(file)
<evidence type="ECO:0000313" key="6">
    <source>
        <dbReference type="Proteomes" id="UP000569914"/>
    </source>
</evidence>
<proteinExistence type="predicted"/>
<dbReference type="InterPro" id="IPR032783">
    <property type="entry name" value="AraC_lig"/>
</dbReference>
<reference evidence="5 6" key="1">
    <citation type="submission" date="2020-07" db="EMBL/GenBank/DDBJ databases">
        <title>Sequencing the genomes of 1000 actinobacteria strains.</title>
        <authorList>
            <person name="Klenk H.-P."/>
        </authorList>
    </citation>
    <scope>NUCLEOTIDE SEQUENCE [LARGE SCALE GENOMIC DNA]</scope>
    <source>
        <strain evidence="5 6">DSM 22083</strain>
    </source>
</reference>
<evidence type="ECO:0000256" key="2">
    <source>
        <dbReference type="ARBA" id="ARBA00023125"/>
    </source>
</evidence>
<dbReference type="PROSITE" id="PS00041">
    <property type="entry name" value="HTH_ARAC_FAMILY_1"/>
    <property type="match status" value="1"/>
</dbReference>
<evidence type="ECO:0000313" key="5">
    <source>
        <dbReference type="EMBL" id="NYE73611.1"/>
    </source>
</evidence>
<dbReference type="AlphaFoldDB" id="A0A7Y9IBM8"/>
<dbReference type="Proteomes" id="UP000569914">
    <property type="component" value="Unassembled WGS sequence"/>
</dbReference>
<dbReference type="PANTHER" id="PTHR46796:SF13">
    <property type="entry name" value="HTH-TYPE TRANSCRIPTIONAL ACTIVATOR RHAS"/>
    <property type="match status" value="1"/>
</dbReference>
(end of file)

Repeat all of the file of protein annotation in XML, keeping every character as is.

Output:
<evidence type="ECO:0000313" key="6">
    <source>
        <dbReference type="Proteomes" id="UP000569914"/>
    </source>
</evidence>
<proteinExistence type="predicted"/>
<dbReference type="InterPro" id="IPR032783">
    <property type="entry name" value="AraC_lig"/>
</dbReference>
<reference evidence="5 6" key="1">
    <citation type="submission" date="2020-07" db="EMBL/GenBank/DDBJ databases">
        <title>Sequencing the genomes of 1000 actinobacteria strains.</title>
        <authorList>
            <person name="Klenk H.-P."/>
        </authorList>
    </citation>
    <scope>NUCLEOTIDE SEQUENCE [LARGE SCALE GENOMIC DNA]</scope>
    <source>
        <strain evidence="5 6">DSM 22083</strain>
    </source>
</reference>
<evidence type="ECO:0000256" key="2">
    <source>
        <dbReference type="ARBA" id="ARBA00023125"/>
    </source>
</evidence>
<dbReference type="PROSITE" id="PS00041">
    <property type="entry name" value="HTH_ARAC_FAMILY_1"/>
    <property type="match status" value="1"/>
</dbReference>
<evidence type="ECO:0000313" key="5">
    <source>
        <dbReference type="EMBL" id="NYE73611.1"/>
    </source>
</evidence>
<dbReference type="AlphaFoldDB" id="A0A7Y9IBM8"/>
<dbReference type="Proteomes" id="UP000569914">
    <property type="component" value="Unassembled WGS sequence"/>
</dbReference>
<dbReference type="PANTHER" id="PTHR46796:SF13">
    <property type="entry name" value="HTH-TYPE TRANSCRIPTIONAL ACTIVATOR RHAS"/>
    <property type="match status" value="1"/>
</dbReference>